Thursday, March 24, 2005

Why the press refuses to report all the super-duper happy news from Iraq

A really excellent article from a guy who is a fairly consistent hawk on Iraq:
Simply put, U.S. officials in Baghdad have in the past tended not to tell the whole truth. It is of course in their interest to convey good news. They've performed their job so well, however, that no one believes them anymore. The public's exposure to this has mostly been confined to shifting reports about the numbers of Iraqi forces and other upbeat but hollow assessments put out by U.S. officials. Embassy and military officials in Iraq have told me and others, with a straight face, that the airport road is the safest road in Iraq, that Iyad Allawi will win the election by a landslide, that U.S. forces have killed more insurgents than the same officials have said even exist, and other tales too numerous to list. Dedication to the mission, career advancement, an impulse to spin--whatever the motive, the public face of the U.S. mission in Iraq has been so disconnected from reality for so long that were its assessments eventually to jibe with the whole truth, it would have no more persuasive power than the boy who cried wolf. For if the Baghdad press corps has a bias, it is a bias against bullshit.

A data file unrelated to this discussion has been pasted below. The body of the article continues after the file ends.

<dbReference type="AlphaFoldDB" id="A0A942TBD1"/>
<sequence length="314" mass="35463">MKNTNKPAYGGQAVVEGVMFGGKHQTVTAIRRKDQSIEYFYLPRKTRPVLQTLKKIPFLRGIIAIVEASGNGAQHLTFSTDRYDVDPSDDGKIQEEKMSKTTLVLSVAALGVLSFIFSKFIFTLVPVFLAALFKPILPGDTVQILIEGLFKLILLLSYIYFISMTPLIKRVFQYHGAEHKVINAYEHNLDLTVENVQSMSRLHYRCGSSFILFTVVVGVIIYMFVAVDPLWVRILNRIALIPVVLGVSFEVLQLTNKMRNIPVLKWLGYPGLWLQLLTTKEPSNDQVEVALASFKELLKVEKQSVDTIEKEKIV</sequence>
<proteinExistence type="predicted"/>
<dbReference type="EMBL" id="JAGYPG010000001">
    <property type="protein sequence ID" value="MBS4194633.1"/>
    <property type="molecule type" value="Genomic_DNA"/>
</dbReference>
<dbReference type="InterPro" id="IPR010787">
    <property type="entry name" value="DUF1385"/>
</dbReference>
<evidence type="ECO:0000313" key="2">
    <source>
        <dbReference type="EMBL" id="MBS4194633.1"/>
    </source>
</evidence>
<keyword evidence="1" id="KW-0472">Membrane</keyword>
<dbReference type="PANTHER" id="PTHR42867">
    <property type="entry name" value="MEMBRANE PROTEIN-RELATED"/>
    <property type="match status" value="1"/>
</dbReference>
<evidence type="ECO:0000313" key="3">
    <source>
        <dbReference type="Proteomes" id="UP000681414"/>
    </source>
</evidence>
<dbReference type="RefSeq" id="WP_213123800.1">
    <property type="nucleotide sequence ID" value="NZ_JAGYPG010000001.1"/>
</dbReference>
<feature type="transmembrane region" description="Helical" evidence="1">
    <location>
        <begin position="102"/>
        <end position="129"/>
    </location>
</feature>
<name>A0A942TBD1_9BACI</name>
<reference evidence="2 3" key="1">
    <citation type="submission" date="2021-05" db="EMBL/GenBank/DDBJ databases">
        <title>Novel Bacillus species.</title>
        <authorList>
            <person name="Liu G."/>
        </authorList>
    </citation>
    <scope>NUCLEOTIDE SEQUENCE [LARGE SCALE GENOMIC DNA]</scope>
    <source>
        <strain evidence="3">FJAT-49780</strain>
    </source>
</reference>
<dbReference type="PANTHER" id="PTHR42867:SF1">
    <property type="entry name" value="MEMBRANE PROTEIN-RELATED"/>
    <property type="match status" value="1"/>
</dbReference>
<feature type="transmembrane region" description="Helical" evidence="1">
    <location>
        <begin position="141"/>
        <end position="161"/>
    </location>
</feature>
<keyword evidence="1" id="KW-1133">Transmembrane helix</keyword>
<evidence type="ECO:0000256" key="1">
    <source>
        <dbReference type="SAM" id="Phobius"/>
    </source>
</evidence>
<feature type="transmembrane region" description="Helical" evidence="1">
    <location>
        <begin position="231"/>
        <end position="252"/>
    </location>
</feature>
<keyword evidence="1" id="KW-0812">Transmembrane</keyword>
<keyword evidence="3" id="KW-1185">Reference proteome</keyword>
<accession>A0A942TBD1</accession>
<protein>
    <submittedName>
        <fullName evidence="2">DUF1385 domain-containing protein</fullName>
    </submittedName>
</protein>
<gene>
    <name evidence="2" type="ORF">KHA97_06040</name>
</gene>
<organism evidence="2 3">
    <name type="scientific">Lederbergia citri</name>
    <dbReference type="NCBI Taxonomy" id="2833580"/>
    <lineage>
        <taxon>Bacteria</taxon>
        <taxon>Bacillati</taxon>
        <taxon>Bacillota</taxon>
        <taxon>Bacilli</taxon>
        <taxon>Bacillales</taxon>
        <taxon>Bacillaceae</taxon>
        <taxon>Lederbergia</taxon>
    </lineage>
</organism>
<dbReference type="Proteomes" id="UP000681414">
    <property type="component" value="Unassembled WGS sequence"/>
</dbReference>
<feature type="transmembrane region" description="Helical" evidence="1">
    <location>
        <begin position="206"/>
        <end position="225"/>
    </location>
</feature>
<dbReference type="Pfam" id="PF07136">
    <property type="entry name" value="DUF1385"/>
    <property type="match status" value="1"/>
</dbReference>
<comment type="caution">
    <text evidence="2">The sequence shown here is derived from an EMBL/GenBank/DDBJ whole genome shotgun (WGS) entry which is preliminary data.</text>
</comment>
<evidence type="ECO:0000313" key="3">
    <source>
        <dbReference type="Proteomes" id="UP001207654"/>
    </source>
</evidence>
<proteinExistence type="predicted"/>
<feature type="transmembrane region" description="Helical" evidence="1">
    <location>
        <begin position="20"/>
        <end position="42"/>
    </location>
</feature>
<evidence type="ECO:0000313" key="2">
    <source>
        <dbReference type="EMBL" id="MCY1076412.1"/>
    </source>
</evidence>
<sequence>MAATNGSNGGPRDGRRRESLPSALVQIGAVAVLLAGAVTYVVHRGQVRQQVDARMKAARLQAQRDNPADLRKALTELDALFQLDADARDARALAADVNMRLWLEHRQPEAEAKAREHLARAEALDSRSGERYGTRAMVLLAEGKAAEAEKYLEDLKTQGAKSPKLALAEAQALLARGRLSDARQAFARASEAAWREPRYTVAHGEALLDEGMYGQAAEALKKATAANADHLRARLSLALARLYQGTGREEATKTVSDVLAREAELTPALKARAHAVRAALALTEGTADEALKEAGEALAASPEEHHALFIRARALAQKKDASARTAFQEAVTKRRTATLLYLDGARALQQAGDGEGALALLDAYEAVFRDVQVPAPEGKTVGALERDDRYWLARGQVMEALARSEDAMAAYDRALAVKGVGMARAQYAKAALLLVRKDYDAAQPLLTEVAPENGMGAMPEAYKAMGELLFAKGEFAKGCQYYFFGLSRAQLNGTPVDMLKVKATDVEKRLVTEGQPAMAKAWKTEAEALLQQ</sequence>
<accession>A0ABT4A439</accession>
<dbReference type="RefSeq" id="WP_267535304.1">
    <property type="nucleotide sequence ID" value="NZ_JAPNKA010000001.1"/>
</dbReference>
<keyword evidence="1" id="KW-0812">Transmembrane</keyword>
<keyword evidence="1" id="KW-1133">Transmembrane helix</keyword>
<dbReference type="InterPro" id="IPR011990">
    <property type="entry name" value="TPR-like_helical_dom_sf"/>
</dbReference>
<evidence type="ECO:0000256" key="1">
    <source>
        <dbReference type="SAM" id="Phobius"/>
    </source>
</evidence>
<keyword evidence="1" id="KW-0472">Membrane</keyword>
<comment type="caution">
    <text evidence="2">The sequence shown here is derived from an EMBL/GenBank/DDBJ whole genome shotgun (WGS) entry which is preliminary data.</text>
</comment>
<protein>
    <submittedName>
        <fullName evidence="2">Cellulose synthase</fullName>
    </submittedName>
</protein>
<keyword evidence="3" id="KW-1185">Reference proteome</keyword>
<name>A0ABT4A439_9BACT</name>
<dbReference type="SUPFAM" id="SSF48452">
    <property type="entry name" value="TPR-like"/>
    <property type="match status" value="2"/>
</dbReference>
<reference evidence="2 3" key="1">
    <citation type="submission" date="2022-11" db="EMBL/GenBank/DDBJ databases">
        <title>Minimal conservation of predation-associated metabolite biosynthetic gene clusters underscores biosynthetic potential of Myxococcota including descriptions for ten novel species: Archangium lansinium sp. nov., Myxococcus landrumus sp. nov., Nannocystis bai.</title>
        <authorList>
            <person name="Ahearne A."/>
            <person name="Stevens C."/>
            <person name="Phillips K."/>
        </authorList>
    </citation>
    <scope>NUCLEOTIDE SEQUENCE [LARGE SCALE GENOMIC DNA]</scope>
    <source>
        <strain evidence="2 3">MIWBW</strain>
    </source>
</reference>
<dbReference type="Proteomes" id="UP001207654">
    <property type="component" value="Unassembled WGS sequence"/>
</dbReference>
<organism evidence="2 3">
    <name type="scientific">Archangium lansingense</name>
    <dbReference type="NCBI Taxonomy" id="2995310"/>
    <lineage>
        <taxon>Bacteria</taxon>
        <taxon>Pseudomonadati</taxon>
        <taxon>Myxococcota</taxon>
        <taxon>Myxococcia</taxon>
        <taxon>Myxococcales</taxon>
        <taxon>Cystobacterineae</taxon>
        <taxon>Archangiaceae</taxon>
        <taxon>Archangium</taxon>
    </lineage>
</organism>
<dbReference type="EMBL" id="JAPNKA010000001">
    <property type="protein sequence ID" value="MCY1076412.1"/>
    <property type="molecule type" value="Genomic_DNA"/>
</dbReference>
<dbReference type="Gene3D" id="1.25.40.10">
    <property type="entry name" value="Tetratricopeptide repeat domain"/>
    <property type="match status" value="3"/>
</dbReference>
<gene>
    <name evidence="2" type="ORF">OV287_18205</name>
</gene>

Read it all. His conclusion? Things are going better but, of course, no one wants to be William "Light at the End of the Tunnel" Westmoreland.

Permalink posted by Jonathan : 11:38 AM

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